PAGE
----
Other substances like over-the-counter prescriptions and medications have the potentialities to affect sleep time. For instance, benzodiazepines which are usually used to treat insomnia or anxiety can cause daytime sleepiness
Studies recommended at least 7-9 hours of sleep time daily. A lot of researches have shown that night employees achieve 5-7 hours less sleep weekly compared to those who work the day shift. (We have reviewed Why We Sleep by Dr. Matthew Walker)
Human beings follow a biological clock or internal clock sleep cycle, alertness, and wakefulness — external factors such as the sun rising and setting influence these circadian rhythms while the brain establishes this pattern. Most cycles last for 23-25 hours with the period when you usually feel sleepy even when you have fully rested. Read more on Circadian Rhythms in this article.
Workplace fatigue is heightened by:
Workplaces can come to the rescue by providing the work environment with suitable lighting, reasonable noise levels, and comfortable temperatures. There should be changes in work all through the shift, and the tasks should make a variety of interest available. Human Resource Departments should also provide training and awareness education on the consequences of fatigue, why sleep is essential, exercise, and a balanced diet. They should also provide alertness tips at every corner of the work environment.
If extended working time is usual, always consider employees commute time, as well as time need to prepare a meal, eat, socialize with family, and prepare for next day activities. Workplaces can provide:
1. Improper Safety Implementation and Injury: Most workplace incidents have been connected to lack of sleep. An investigation of the BP refinery explosion revealed that some employees had worked over 12 hours daily for nearly one month at a stretch.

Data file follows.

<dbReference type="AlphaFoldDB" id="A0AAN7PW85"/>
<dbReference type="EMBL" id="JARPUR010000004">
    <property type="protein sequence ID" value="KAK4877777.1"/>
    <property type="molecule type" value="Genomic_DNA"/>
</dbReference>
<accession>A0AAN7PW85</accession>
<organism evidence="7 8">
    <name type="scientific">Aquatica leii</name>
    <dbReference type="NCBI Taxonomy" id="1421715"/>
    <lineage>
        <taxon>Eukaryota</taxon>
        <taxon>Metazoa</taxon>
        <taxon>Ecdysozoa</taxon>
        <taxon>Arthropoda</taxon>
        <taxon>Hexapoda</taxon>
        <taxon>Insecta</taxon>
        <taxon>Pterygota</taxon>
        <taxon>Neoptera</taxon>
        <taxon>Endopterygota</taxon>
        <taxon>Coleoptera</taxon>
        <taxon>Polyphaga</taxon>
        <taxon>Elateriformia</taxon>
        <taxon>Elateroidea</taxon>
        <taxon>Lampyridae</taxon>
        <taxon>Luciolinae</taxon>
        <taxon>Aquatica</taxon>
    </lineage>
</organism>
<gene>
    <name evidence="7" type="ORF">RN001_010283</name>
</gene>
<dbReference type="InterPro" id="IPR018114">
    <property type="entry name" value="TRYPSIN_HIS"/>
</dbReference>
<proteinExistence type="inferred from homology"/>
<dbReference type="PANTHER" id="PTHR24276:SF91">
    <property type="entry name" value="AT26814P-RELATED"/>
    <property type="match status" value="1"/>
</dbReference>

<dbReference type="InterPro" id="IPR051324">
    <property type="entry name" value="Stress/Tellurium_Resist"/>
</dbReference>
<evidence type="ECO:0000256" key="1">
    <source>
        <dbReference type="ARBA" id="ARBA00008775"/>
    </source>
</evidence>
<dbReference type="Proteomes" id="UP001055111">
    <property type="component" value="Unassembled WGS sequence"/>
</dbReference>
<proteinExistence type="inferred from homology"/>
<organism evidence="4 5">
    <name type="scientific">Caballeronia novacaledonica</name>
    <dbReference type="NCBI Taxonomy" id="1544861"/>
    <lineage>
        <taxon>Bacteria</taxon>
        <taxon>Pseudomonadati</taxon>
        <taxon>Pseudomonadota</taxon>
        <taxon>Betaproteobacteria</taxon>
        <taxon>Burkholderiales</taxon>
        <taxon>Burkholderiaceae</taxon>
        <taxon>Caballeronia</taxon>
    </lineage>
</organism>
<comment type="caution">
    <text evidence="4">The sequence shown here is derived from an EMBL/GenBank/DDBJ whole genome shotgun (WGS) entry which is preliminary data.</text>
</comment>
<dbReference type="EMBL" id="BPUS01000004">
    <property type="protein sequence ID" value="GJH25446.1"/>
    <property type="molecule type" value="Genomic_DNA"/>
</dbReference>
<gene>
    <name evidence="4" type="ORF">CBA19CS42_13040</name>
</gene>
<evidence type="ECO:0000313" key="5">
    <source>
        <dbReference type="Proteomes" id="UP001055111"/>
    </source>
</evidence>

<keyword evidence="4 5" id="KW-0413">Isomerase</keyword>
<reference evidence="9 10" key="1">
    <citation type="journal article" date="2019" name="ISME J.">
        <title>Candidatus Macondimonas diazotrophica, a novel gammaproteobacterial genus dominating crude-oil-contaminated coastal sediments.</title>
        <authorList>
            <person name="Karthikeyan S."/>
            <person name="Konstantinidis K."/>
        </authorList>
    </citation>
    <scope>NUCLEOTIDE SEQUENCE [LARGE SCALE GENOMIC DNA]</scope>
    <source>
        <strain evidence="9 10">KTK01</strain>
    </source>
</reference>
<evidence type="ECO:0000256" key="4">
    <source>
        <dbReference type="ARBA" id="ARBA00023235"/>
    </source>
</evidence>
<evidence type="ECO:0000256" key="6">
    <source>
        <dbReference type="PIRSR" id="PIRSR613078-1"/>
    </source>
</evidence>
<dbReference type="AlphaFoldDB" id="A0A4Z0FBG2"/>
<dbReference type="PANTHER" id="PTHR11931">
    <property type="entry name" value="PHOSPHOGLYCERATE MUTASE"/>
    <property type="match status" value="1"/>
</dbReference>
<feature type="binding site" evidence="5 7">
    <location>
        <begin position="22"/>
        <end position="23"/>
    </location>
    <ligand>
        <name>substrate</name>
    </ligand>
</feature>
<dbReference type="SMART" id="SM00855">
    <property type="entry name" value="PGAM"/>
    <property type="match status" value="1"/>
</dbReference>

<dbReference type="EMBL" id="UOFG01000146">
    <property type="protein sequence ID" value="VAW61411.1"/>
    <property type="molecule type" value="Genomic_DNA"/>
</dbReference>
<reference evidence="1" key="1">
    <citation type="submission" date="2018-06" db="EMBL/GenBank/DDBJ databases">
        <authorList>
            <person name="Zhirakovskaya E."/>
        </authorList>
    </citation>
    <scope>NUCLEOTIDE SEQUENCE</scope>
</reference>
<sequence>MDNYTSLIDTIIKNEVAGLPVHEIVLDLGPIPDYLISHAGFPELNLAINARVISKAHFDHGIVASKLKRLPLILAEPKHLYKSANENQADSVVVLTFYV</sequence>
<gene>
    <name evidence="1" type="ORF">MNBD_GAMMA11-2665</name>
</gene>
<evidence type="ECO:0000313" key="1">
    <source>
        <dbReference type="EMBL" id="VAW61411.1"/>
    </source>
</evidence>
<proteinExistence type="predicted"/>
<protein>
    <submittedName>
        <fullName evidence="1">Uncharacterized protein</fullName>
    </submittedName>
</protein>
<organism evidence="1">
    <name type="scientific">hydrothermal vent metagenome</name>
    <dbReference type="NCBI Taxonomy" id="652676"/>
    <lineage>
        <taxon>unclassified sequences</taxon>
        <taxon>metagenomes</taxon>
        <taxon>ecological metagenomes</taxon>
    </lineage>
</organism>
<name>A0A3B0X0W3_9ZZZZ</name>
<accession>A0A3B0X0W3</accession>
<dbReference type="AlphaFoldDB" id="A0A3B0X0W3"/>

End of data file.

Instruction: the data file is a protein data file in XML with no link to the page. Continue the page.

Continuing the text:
2. Impaired Motor Skills: Several studies have found out that 17-19 hours without sleep produce the same effect as a 0.05% alcohol level in the blood. A worker's time can be reduced by 50%, much like when the individual is drunk.
3. Risk taking and Poor Decision Making: Sleep losses can contribute to riskier behavior. Impulsive decisions could be made by employees without them realizing it.
4. Poor Neural and Data Processing: Employees may find it hard to focus and retain new information. In a job that demands cutting-edge problem-solving skills, lag in cognitive function could be a severe problem.
5. Falling Asleep on the Job: Employees find it hard to respond to a critical situation. This was precisely what happened in 1989 during the Exxon Valdex Oil Spill.
6. Special Risk for Shift Workers: Tired workers are prone to accidents between midnight and 8 am. Elongated and rotating shifts create a severe health issue than the typical 8-hour shift.
7. Inability to Manage Stress: Sleeping for less than 7-8 hours in the night can affect stress and mood levels. (We have written a related article - Reduce Stress and Anxiety at Work)
8. Deprivation of sleep reduces performance: The United State loses over $136.4 to reduced productivity as a result of sleep deprivation. Output decreases as work time increases.
9. Sleep deprivation affects employees in the long run: Chronic deprivation of sleep can worsen diabetes, cause obesity, depression, cancers, digestion problems, cancers, reproductive problems, and heart disease. Fatigue reduces immunity against notable viruses and increases the chances of spreading flu.
10. Overlooking Signs and Symptoms of Fatigued Employees: Some industries lack specific regulations as regarding work shifts.
1. Do not use alcohol, nicotine, and caffeine several hours before you sleep.
2. Reduce naps to ensure you are tired before bedtime.
3. Stay away from electronic gadgets an hour before you sleep at the very least.
4. Sleep on a cozy mattress, in a relaxed and dark room.
Is Fatigue a severe issue in the Workplace? Fatigue affects performance and workplace productivity. It affects individuals differently, but it also increases their worker's exposure to hazard.
What causes Fatigue? Factors such as insufficient break duration, adjustment to jobs or rotation of shifts, insufficient sleep, multiple and hard jobs, and excessive stress.